Why Would Doves Cry? Who Wears Damask Clothing? Woodrow Wilson Doesn’t Capitulate?

I know. Best I can do under current conditions.

So, we’ve all been digesting the “news” that came out of the WWDC that started on Monday. In case you were wondering, I’m kind of the opposite of an Apple fanboy. Not going to get into it deeply today (I have already talked about some of it here), but I did want to talk about this.

One of the more interesting bits I’ve read came from this article at Business Insider. It doesn’t really talk about the tech, but more about the attitude at Apple. In a nutshell, Apple is still acting like the plucky young upstart trying to establish space. They aren’t that company anymore, but their language still sounds like the kind of competitive smack-talk that an aggressive start-up would use. Mr. Blodget (if he dropped the “d,” he’d have the near perfect name for the type of work he is doing) makes the point that it isn’t funny anymore…it’s classless. One of the things he brings out is the comparison to Microsoft back in the day, and how the FTC and EU ultimately responded to their arrogance.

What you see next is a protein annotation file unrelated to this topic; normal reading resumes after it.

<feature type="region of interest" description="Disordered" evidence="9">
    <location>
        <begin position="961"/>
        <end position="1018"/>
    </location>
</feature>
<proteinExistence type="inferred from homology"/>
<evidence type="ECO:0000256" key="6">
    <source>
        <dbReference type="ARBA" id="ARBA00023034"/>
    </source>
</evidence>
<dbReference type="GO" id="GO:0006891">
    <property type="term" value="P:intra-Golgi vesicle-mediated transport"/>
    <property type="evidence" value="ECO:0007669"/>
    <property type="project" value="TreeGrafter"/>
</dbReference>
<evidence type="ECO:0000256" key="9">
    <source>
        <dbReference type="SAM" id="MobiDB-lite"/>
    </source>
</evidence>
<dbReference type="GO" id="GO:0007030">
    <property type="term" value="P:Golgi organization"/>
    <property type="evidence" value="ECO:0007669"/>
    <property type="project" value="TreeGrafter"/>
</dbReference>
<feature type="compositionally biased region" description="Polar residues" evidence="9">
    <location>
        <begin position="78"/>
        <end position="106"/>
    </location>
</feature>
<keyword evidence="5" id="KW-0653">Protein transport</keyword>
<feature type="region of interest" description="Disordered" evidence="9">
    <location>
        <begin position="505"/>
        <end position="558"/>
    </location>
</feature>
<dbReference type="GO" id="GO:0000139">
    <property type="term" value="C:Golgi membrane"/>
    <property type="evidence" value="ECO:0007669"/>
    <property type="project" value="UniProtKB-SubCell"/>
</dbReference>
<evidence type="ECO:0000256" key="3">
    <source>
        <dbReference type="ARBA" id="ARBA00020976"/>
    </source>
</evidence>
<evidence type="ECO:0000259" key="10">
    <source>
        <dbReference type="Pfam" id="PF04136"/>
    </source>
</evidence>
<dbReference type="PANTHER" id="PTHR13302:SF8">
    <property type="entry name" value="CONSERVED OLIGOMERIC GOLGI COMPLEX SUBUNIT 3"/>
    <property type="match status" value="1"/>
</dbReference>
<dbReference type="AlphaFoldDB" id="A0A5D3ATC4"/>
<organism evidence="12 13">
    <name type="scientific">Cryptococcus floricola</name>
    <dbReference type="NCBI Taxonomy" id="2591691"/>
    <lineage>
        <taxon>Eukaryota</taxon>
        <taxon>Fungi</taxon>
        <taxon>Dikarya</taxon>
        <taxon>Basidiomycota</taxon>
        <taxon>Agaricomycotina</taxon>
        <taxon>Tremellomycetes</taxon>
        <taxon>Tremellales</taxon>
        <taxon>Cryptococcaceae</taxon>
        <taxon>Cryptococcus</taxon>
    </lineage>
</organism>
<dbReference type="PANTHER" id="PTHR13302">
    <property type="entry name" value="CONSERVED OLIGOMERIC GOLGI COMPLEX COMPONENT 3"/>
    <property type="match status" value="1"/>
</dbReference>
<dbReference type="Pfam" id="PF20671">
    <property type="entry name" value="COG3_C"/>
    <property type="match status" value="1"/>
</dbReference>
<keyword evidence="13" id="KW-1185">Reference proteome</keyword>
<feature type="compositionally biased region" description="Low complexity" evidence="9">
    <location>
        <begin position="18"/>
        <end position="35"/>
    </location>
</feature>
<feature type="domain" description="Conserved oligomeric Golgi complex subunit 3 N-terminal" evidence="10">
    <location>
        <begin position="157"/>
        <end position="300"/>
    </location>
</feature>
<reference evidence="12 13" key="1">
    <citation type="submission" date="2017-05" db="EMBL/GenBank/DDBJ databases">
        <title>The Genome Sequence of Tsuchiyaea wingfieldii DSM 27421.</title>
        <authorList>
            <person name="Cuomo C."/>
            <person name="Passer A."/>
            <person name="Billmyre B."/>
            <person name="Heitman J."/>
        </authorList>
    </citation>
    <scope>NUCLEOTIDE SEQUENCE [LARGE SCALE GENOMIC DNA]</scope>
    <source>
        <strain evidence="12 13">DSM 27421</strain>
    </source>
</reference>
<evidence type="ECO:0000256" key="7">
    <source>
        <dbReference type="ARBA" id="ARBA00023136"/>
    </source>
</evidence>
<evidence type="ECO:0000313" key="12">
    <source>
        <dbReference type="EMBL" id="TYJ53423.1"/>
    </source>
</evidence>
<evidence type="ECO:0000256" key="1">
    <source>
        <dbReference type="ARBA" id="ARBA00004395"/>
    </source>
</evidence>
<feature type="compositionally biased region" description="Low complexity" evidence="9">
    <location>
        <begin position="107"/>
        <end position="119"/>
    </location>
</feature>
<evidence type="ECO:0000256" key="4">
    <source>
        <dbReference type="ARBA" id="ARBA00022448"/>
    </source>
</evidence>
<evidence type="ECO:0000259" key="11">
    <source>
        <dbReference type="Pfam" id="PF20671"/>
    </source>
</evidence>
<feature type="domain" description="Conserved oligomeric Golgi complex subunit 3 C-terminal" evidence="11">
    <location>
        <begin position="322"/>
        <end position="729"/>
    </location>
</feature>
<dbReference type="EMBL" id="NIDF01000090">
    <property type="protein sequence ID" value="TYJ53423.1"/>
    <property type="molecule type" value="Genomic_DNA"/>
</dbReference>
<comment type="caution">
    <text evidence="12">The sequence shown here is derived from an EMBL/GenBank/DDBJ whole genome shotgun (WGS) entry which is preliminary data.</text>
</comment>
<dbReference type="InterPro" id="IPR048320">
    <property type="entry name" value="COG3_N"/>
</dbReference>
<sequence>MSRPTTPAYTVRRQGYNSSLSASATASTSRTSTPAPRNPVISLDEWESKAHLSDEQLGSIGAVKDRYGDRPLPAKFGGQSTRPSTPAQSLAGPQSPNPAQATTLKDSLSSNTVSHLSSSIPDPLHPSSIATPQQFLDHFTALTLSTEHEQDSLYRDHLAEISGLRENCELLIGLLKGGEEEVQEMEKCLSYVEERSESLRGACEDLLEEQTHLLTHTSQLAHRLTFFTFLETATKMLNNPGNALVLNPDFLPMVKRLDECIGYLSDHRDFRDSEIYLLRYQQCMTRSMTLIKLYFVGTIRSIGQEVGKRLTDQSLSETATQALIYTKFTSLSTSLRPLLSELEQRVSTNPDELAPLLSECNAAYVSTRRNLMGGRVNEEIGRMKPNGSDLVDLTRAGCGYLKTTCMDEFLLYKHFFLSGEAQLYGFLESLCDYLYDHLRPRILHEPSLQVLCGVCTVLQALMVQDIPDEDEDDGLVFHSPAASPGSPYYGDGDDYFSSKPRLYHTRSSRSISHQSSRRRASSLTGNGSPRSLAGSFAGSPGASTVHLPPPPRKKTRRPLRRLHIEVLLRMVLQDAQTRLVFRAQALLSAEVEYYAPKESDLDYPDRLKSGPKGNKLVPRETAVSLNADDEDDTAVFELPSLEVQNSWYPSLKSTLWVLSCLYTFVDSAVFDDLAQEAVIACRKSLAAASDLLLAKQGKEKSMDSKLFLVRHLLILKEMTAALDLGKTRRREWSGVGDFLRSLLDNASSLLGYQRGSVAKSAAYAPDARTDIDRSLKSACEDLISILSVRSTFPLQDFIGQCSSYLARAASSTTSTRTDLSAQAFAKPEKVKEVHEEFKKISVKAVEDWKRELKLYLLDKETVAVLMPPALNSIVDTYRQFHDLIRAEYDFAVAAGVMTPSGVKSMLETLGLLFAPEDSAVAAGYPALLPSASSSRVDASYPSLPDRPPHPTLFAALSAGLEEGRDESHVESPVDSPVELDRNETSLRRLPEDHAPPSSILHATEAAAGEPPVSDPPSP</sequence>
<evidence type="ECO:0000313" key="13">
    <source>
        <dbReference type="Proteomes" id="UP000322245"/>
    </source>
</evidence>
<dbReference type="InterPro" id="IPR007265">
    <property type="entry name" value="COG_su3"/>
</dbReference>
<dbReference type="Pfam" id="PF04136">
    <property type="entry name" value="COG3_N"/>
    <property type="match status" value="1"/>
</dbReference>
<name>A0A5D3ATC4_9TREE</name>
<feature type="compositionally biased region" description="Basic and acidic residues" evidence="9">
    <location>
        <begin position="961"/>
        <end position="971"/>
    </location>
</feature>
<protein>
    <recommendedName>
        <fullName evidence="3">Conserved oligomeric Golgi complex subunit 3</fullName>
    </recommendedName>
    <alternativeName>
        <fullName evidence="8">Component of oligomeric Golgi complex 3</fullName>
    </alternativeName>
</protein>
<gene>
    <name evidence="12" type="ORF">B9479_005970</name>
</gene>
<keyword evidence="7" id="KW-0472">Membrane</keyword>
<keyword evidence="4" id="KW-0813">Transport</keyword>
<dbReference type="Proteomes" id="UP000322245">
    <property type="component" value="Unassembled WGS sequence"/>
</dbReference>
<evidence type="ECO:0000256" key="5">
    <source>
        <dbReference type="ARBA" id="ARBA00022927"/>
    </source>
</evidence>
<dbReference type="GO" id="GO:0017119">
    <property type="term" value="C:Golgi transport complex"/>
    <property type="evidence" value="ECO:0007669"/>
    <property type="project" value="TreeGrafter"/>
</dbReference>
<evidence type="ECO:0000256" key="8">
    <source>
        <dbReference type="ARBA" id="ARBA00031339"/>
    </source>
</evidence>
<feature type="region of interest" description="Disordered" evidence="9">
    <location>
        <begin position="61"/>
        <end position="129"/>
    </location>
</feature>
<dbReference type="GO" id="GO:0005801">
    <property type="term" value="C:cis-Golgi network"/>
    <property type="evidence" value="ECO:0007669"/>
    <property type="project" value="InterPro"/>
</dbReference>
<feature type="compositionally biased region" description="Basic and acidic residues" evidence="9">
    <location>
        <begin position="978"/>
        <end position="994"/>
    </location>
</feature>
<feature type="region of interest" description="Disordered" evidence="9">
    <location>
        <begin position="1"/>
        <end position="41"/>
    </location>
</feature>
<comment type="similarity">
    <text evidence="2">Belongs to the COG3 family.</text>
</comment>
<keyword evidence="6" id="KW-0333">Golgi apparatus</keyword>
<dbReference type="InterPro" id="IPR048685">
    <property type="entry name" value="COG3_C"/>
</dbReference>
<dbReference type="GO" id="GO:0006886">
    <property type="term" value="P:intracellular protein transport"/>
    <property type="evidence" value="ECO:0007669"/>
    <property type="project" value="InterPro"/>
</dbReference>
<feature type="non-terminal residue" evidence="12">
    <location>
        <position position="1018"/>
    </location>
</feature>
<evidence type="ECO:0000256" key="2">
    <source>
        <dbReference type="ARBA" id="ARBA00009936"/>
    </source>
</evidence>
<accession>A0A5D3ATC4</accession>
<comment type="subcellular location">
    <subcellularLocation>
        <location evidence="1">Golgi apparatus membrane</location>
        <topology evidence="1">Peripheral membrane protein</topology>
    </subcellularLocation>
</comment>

I think that’s something Apple needs to be concerned about. You see, they are releasing bundled features (Maps, Ticketing, etc.) that compete with applications that already exist in the app store. So, you’re a developer that makes this cool little app, you run through the gauntlet that gets you inside the walled garden, and now you are reaping the rewards for your hard work, providing service and features that your users want. Then Apple comes along and does essentially the same thing. What do you do? ┬áBecause, since it is a walled garden, Apple reserves the right to completely remove your app without notice or recourse. And I’m gonna bet that this will happen. When it does, what is the government response going to be?And I also believe that Apple’s risk is much higher overseas than it is here in the US. Just having the bundled app may be enough for the EU to take action.


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